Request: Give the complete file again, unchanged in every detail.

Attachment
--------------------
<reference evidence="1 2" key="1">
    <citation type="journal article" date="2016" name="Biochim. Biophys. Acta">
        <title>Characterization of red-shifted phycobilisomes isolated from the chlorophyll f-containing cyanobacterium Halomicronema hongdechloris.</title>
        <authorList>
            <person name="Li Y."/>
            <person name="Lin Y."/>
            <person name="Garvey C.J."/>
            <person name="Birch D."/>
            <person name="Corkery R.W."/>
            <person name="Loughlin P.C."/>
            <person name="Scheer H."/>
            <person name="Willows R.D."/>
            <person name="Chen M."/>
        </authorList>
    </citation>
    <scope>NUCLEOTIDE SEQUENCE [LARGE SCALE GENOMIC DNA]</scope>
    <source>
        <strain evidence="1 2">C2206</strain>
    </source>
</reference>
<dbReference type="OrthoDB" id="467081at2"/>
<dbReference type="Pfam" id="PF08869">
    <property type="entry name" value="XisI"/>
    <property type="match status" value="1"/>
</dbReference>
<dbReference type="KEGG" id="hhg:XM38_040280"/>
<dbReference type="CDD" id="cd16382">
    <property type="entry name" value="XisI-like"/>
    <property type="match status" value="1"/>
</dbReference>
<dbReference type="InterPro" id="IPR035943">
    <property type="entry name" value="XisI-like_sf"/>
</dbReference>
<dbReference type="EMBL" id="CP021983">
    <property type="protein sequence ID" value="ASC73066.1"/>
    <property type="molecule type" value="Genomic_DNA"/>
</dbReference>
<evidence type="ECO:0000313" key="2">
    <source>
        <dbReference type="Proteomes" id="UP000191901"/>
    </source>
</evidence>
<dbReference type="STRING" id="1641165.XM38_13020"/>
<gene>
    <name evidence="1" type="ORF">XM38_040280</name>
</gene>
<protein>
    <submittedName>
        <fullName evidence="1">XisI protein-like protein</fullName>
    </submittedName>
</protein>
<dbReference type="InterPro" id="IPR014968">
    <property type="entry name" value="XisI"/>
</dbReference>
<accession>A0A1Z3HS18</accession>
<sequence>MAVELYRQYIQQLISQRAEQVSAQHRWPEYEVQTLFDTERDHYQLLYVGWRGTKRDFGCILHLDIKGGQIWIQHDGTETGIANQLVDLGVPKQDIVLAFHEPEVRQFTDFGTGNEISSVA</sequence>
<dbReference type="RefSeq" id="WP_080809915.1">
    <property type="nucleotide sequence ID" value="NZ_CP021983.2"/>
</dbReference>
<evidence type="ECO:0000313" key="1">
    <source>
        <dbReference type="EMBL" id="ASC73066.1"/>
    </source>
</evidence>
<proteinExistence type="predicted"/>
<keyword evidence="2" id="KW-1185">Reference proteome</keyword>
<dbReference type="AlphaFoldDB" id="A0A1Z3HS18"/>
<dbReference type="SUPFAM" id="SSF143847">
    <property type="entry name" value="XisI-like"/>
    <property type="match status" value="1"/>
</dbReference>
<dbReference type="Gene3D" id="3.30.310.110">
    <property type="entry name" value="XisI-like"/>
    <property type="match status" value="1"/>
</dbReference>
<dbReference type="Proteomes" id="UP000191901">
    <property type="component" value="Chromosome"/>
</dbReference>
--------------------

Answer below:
<reference evidence="1 2" key="1">
    <citation type="journal article" date="2016" name="Biochim. Biophys. Acta">
        <title>Characterization of red-shifted phycobilisomes isolated from the chlorophyll f-containing cyanobacterium Halomicronema hongdechloris.</title>
        <authorList>
            <person name="Li Y."/>
            <person name="Lin Y."/>
            <person name="Garvey C.J."/>
            <person name="Birch D."/>
            <person name="Corkery R.W."/>
            <person name="Loughlin P.C."/>
            <person name="Scheer H."/>
            <person name="Willows R.D."/>
            <person name="Chen M."/>
        </authorList>
    </citation>
    <scope>NUCLEOTIDE SEQUENCE [LARGE SCALE GENOMIC DNA]</scope>
    <source>
        <strain evidence="1 2">C2206</strain>
    </source>
</reference>
<dbReference type="OrthoDB" id="467081at2"/>
<dbReference type="Pfam" id="PF08869">
    <property type="entry name" value="XisI"/>
    <property type="match status" value="1"/>
</dbReference>
<dbReference type="KEGG" id="hhg:XM38_040280"/>
<dbReference type="CDD" id="cd16382">
    <property type="entry name" value="XisI-like"/>
    <property type="match status" value="1"/>
</dbReference>
<dbReference type="InterPro" id="IPR035943">
    <property type="entry name" value="XisI-like_sf"/>
</dbReference>
<dbReference type="EMBL" id="CP021983">
    <property type="protein sequence ID" value="ASC73066.1"/>
    <property type="molecule type" value="Genomic_DNA"/>
</dbReference>
<evidence type="ECO:0000313" key="2">
    <source>
        <dbReference type="Proteomes" id="UP000191901"/>
    </source>
</evidence>
<dbReference type="STRING" id="1641165.XM38_13020"/>
<gene>
    <name evidence="1" type="ORF">XM38_040280</name>
</gene>
<protein>
    <submittedName>
        <fullName evidence="1">XisI protein-like protein</fullName>
    </submittedName>
</protein>
<dbReference type="InterPro" id="IPR014968">
    <property type="entry name" value="XisI"/>
</dbReference>
<accession>A0A1Z3HS18</accession>
<sequence>MAVELYRQYIQQLISQRAEQVSAQHRWPEYEVQTLFDTERDHYQLLYVGWRGTKRDFGCILHLDIKGGQIWIQHDGTETGIANQLVDLGVPKQDIVLAFHEPEVRQFTDFGTGNEISSVA</sequence>
<dbReference type="RefSeq" id="WP_080809915.1">
    <property type="nucleotide sequence ID" value="NZ_CP021983.2"/>
</dbReference>
<evidence type="ECO:0000313" key="1">
    <source>
        <dbReference type="EMBL" id="ASC73066.1"/>
    </source>
</evidence>
<proteinExistence type="predicted"/>
<keyword evidence="2" id="KW-1185">Reference proteome</keyword>
<dbReference type="AlphaFoldDB" id="A0A1Z3HS18"/>
<dbReference type="SUPFAM" id="SSF143847">
    <property type="entry name" value="XisI-like"/>
    <property type="match status" value="1"/>
</dbReference>
<dbReference type="Gene3D" id="3.30.310.110">
    <property type="entry name" value="XisI-like"/>
    <property type="match status" value="1"/>
</dbReference>
<dbReference type="Proteomes" id="UP000191901">
    <property type="component" value="Chromosome"/>
</dbReference>